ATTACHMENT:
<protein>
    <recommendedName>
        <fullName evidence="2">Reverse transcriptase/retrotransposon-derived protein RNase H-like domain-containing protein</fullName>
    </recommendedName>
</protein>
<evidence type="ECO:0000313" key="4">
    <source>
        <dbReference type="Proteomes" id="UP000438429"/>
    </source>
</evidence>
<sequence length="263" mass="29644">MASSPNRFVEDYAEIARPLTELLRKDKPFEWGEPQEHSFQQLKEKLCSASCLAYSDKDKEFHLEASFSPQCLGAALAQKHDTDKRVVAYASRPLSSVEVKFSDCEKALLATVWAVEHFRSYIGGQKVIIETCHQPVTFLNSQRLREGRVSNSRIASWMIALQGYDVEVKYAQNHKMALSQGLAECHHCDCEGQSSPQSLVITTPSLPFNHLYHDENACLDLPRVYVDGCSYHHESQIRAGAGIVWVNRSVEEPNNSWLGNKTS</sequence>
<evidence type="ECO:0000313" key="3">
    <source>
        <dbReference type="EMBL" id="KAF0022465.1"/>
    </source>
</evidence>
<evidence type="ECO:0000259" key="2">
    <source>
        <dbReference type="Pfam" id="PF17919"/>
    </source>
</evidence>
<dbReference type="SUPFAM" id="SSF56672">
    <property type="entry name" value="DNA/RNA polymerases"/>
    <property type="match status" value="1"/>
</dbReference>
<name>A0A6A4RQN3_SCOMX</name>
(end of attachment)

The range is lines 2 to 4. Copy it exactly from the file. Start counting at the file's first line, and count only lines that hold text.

    <recommendedName>
        <fullName evidence="2">Reverse transcriptase/retrotransposon-derived protein RNase H-like domain-containing protein</fullName>
    </recommendedName>